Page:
- "Yet other transposons, like recently identified TcBuster (6), SPIN (7) and piggyBat (8) elements, may offer alternative functional properties and new possibilities. The biomedical applicability of SB and PB is documented in cancer gene discovery (9–11), production of transgenic animals including large animal models (12,13), generation of induced pluripotent stem cells (14,15) and gene therapy (16,17). With the engineering of new hyperactive transposases [SB100X (18) and hyPBase (19) for SB and PB systems, respectively], DNA transposon systems have gained levels of activity that may in some cellular systems compare with the activity of viral vectors. "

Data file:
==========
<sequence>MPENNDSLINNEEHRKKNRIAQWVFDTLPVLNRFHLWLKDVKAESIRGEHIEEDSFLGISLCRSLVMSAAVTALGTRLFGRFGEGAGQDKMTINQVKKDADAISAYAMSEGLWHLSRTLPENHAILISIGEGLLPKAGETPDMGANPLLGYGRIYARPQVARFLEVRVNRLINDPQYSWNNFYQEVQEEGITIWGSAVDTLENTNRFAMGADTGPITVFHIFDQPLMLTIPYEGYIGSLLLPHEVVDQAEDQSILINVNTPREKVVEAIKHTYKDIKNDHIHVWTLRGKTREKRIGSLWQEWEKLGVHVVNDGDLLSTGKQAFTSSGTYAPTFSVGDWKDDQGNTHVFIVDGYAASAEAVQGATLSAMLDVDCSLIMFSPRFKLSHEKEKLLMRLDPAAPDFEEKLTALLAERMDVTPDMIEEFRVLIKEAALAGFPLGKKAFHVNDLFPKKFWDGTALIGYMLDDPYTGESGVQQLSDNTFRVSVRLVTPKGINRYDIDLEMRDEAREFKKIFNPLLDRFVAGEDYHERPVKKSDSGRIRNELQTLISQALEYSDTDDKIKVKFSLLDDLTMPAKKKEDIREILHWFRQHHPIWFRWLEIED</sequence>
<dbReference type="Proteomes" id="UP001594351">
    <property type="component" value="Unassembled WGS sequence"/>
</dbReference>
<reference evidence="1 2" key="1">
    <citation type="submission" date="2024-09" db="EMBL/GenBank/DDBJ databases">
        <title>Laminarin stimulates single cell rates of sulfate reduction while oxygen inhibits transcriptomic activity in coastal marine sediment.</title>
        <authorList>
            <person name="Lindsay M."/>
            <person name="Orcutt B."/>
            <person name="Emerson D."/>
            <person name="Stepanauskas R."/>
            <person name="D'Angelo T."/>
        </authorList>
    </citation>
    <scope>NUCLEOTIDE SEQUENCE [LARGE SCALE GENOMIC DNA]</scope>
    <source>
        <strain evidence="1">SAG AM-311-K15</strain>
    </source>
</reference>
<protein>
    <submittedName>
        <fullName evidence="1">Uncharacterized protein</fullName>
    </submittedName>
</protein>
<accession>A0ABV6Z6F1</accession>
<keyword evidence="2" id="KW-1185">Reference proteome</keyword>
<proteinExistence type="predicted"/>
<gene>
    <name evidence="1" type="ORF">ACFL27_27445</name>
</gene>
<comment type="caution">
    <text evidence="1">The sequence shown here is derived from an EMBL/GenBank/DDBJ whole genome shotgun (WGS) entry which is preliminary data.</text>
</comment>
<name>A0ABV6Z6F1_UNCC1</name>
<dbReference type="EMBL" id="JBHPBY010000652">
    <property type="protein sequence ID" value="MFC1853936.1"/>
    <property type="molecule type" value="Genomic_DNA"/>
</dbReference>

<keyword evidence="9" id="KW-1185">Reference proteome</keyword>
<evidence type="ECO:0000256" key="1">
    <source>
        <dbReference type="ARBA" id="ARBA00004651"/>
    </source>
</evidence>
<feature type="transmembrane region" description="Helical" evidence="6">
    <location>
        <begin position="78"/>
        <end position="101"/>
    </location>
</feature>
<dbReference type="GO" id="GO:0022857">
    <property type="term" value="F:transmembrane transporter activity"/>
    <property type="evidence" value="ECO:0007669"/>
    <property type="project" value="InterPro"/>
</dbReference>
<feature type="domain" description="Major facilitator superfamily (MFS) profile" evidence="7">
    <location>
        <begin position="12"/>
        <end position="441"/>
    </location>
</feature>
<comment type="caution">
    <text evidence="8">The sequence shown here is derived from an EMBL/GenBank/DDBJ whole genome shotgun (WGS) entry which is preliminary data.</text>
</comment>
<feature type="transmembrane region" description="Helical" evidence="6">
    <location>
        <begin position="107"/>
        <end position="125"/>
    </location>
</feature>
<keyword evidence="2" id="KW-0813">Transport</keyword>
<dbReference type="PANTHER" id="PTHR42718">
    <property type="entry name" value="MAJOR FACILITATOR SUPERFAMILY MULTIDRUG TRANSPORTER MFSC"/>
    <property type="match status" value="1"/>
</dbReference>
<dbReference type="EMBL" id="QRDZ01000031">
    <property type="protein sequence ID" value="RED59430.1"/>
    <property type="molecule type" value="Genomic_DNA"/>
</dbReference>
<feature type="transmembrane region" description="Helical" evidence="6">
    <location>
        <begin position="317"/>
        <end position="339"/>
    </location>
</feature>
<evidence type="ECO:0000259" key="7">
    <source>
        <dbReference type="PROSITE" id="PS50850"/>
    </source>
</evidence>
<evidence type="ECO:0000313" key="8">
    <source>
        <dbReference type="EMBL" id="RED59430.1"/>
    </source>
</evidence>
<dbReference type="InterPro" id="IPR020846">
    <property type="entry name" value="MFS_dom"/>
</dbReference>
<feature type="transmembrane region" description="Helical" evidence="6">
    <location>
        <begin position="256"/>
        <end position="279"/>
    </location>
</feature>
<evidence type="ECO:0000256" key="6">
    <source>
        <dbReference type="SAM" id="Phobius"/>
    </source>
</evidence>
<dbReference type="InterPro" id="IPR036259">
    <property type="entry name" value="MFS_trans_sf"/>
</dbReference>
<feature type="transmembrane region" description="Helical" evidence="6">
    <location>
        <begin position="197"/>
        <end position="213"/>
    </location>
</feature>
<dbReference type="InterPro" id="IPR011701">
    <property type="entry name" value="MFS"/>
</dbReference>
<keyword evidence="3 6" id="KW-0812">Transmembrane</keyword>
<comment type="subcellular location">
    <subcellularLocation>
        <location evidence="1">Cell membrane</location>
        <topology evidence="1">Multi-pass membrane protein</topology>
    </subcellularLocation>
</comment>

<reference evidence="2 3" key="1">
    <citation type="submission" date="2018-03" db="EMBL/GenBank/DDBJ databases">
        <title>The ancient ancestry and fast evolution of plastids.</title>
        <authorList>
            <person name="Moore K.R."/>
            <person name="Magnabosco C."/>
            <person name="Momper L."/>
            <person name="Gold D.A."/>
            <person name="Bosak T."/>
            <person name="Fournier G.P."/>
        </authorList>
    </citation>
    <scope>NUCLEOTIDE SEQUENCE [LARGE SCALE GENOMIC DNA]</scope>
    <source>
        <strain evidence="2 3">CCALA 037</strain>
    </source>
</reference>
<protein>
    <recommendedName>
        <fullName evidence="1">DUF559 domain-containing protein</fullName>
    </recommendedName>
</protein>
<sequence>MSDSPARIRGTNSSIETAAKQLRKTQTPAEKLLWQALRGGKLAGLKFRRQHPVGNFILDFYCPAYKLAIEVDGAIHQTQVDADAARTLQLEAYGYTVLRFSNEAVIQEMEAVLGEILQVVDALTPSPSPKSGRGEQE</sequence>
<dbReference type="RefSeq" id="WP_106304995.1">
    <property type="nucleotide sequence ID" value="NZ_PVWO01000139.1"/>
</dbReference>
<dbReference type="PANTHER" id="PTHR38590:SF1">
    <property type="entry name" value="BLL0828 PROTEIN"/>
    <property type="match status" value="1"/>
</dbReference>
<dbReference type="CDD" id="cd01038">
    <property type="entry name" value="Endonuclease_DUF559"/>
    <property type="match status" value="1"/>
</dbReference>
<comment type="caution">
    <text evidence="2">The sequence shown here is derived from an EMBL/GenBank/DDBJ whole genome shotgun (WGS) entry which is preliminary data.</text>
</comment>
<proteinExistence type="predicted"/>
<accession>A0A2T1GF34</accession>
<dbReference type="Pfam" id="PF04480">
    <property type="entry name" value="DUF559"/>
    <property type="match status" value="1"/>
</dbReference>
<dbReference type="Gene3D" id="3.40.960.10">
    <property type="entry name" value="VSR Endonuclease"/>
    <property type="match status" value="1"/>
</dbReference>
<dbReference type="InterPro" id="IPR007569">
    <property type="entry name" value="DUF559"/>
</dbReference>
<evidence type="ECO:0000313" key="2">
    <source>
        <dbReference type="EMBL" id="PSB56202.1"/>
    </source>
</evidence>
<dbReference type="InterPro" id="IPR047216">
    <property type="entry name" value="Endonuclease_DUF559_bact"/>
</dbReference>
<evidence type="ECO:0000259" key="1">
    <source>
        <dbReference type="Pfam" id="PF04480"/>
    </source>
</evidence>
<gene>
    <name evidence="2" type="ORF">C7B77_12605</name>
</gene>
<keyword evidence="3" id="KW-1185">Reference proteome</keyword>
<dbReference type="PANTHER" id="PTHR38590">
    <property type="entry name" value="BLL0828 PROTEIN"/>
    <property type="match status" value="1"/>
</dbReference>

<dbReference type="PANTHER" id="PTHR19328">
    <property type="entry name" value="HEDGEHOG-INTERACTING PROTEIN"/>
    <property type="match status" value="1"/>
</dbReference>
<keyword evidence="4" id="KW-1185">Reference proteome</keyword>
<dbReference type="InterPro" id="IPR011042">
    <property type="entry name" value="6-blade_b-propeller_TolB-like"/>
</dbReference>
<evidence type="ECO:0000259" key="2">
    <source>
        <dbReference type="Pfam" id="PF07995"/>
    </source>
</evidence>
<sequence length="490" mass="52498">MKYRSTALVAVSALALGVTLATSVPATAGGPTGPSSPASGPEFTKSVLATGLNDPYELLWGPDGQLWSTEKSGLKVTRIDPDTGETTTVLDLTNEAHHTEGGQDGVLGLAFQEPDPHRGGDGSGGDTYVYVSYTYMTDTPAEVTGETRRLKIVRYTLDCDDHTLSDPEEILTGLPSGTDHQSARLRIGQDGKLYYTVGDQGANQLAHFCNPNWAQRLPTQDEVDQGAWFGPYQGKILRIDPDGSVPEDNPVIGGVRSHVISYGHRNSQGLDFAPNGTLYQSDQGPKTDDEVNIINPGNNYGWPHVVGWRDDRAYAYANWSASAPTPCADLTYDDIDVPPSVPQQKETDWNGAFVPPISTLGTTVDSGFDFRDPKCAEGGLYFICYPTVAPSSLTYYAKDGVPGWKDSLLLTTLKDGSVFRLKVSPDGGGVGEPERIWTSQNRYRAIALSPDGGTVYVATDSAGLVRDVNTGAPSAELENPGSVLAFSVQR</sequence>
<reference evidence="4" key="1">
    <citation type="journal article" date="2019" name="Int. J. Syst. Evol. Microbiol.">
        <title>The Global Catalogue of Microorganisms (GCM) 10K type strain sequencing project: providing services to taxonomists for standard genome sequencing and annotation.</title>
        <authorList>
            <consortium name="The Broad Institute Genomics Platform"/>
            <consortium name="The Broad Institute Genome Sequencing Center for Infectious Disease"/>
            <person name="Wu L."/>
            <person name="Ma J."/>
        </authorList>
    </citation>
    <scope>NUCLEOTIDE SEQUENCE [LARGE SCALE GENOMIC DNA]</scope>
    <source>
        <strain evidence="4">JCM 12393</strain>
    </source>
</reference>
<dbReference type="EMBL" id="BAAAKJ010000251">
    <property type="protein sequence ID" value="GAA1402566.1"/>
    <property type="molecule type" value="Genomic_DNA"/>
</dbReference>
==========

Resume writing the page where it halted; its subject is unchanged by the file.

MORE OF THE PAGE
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ABSTRACT: DNA transposon-based vectors have emerged as gene vehicles with a wide biomedical and therapeutic potential. So far, genomic insertion of such vectors has relied on the co-delivery of genetic material encoding the gene-inserting transposase protein, raising concerns related to persistent expression, insertional mutagenesis and cytotoxicity. This report describes potent DNA transposition achieved by direct delivery of transposase protein. By adapting integrase-deficient lentiviral particles (LPs) as carriers of the hyperactive piggyBac transposase protein (hyPBase), we demonstrate rates of DNA transposition that are comparable with the efficiency of a conventional plasmid-based strategy. Embedded in the Gag polypeptide, hyPBase is robustly incorporated into LPs and liberated from the viral proteins by the viral protease during particle maturation. We demonstrate lentiviral co-delivery of the transposase protein and vector RNA carrying the transposon sequence, allowing robust DNA transposition in a variety of cell types. Importantly, this novel delivery method facilitates a balanced cellular uptake of hyPBase, as shown by confocal microscopy, and allows high-efficiency production of clones harboring a single transposon insertion. Our findings establish engineered LPs as a new tool for transposase delivery. We believe that protein transduction methods will increase applicability and safety of DNA transposon-based vector technologies.